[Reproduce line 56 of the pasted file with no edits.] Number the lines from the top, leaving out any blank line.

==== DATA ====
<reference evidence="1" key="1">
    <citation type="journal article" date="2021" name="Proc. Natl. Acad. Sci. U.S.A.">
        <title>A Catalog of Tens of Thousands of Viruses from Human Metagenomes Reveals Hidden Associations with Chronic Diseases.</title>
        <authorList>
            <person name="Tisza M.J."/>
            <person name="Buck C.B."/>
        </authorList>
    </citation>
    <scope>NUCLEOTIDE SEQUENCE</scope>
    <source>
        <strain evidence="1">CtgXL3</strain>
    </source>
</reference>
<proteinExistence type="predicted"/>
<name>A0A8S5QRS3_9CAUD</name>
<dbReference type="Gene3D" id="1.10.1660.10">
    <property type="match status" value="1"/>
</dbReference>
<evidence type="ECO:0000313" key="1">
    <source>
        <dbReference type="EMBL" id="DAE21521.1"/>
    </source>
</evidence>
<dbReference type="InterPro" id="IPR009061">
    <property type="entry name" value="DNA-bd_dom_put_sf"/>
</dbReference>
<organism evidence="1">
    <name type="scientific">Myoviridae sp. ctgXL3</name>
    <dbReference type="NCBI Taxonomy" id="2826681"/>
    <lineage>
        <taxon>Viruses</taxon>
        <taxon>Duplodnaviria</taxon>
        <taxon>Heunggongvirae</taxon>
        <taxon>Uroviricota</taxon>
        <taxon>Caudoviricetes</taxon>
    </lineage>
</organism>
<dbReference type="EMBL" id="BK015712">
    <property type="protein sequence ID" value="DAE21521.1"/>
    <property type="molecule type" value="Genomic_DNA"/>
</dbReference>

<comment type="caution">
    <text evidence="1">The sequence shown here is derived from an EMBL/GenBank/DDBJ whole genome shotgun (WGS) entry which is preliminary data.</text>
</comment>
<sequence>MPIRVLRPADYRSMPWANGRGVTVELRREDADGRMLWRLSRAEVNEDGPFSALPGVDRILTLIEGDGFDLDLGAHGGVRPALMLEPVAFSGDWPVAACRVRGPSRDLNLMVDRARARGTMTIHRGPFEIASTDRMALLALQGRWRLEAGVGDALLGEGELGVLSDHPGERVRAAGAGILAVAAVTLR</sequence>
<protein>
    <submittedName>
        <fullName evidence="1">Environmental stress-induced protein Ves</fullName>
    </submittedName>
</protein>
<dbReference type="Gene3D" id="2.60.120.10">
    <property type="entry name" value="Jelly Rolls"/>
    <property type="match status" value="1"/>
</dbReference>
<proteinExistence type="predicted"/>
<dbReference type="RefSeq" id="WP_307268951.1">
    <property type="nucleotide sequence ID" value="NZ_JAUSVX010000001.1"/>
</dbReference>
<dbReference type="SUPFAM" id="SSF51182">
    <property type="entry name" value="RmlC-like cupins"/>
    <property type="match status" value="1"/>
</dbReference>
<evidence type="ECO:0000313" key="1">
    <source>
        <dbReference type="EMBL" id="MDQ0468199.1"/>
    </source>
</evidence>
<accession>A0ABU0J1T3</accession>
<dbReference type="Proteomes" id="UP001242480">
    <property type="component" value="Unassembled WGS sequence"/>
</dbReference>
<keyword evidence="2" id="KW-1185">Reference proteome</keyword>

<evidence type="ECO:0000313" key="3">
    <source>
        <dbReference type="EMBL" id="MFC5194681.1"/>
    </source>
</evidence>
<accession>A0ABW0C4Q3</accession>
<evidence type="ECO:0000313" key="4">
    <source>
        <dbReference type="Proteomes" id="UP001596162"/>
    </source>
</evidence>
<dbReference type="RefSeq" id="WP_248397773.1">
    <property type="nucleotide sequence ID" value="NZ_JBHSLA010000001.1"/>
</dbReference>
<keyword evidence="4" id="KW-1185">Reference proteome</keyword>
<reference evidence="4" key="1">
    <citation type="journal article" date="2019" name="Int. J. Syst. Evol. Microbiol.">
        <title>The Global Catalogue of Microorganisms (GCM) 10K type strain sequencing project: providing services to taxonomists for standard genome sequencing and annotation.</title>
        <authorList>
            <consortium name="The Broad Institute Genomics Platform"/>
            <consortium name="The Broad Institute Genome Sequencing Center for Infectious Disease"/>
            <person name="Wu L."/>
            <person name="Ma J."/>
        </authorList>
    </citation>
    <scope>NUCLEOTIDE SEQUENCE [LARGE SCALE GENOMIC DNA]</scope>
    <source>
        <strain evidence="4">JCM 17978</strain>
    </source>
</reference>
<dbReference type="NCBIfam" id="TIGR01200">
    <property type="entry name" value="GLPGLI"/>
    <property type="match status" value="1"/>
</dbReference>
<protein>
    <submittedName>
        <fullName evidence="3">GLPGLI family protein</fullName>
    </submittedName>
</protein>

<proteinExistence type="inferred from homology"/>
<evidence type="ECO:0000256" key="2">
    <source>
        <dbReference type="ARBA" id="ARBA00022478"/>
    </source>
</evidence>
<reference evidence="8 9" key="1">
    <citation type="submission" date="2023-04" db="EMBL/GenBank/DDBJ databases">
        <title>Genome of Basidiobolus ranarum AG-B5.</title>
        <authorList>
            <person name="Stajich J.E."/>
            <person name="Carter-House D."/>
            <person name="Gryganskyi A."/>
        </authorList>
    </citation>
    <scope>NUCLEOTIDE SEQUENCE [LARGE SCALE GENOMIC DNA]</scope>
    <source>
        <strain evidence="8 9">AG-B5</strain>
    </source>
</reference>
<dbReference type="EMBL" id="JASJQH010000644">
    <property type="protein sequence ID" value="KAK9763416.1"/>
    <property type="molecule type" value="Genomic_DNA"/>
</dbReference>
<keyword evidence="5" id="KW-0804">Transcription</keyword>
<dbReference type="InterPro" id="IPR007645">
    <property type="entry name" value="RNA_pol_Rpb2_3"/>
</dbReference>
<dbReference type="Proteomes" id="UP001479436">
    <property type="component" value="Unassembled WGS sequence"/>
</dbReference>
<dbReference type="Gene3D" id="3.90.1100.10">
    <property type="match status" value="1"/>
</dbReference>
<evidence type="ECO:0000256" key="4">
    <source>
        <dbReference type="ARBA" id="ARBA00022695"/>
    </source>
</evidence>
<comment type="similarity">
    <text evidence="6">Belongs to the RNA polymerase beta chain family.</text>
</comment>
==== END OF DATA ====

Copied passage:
<dbReference type="RefSeq" id="WP_307268951.1">